by Jone Sampson, M.D.
I admire Angelina Jolie for sharing her very personal medical information with the public. Her story, shared in the New York Times yesterday, highlights the importance of being aware of a hereditary cancer predisposition, the value of genetic testing, the information gained from testing, and the options for managing the increased cancer risks associated with having a BRCA1 mutation.
As Director of Clinical Cancer Genetics at the Knight Cancer Institute, I work closely with a certified genetic counselor, Kelly Hamman. We offer genetic counseling and testing for hereditary cancer predisposition syndromes including BRCA1 and BRCA2. Individuals are referred to us because they have been diagnosed with breast cancer before they turn 50 years old, have triple negative breast cancer diagnosed before they’ve turned 60, have ovarian cancer or male breast cancer. Women who are of Ashkenazi Jewish descent and have breast or ovarian cancer at any age are also referred to us. If a woman has a very strong family history of breast and ovarian cancer, she may be considered for testing or seek recommendations for earlier or more frequent screening based on her family history.
Our consultation: What can you expect?
We obtain a complete family history, assess a woman’s risk of having a mutation based on personal and family history, and discuss the issues around genetic testing. Those issues include dealing with the knowledge that they are at increased risks for breast and ovarian cancer if a mutation is identified, and the recommended options for increased screenings, possible surgery, and/or preventative chemotherapy. We also emphasize that if a mutation is found, there are issues for her family to cope with as well. First degree relatives (siblings, children) of a woman with the BRAC1 mutation have a 50 percent risk of having inherited the same mutation.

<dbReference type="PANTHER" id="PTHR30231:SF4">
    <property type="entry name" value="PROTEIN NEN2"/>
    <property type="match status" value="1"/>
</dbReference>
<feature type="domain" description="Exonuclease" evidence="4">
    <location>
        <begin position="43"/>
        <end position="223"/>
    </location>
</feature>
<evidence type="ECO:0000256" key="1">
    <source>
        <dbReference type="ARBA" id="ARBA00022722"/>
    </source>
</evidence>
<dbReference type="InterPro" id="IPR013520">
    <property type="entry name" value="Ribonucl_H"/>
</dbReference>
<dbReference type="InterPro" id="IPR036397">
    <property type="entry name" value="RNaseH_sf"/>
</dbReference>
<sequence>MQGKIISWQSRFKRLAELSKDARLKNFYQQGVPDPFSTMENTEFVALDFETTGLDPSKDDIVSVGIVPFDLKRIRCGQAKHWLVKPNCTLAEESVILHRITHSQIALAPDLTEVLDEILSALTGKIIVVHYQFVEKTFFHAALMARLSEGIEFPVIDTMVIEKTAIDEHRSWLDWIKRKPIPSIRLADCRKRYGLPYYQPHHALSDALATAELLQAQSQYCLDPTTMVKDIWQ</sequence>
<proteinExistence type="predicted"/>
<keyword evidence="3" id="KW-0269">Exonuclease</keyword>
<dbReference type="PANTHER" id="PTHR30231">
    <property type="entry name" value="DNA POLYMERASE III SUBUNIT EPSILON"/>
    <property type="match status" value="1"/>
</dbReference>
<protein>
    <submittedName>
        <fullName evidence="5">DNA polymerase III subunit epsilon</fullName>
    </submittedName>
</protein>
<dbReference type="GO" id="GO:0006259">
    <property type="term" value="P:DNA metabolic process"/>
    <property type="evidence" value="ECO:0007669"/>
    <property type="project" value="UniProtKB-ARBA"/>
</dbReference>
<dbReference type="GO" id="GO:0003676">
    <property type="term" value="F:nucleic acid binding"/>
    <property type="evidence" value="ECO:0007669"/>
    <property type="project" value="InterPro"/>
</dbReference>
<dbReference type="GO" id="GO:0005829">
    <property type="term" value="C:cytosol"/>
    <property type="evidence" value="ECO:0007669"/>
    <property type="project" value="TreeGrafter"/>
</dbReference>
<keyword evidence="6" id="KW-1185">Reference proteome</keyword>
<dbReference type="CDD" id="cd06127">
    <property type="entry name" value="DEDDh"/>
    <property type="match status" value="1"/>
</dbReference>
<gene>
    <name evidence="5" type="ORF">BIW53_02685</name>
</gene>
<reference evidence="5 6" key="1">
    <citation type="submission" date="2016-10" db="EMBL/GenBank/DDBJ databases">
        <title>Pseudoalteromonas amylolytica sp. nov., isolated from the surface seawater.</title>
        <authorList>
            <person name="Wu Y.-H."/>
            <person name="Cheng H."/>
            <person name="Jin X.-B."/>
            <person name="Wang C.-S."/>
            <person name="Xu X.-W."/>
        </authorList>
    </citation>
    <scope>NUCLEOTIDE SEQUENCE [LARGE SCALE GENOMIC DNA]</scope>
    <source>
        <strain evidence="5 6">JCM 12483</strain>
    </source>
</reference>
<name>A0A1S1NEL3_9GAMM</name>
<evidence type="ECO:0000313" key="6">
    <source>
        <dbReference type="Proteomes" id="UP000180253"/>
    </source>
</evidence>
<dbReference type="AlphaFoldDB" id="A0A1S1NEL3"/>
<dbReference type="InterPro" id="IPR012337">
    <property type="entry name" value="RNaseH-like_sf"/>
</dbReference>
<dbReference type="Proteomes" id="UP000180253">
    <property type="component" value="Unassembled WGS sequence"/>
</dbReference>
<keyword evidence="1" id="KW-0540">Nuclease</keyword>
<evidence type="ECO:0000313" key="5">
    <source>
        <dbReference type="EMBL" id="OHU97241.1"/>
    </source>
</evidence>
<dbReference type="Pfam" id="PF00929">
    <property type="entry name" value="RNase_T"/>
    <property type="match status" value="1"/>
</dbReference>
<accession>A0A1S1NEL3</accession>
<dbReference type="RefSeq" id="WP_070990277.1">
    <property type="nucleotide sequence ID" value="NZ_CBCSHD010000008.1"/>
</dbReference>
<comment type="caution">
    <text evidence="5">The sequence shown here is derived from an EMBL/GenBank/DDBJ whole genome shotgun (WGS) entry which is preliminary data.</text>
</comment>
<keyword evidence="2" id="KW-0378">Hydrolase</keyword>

You are genetically predisposed to develop breast cancer. Now what?
We meet with women again to review the results, and provide them with information to discuss the implications with their families. At OHSU we have state of the art imaging in the Breast Center for mammography. Our center also offers a breast MRI, and experts to discuss surgical options. We also serve as a resource and frequently recommend women consider seeking support. Two groups we often mention to women with BRCA mutations FORCE (Facing our Risk of Cancer Empowered) and Be Bright Pink.
We are thankful that Angelina started a broad conversation that will help others. We look forward to keeping the dialogue going and improving options for women at high risk for cancer. There is no reason why anyone needs to face these issues alone.
Jone Sampson, M.D., is an associate clinical professor and director of clinical cancer genetics for the Knight Cancer Institute.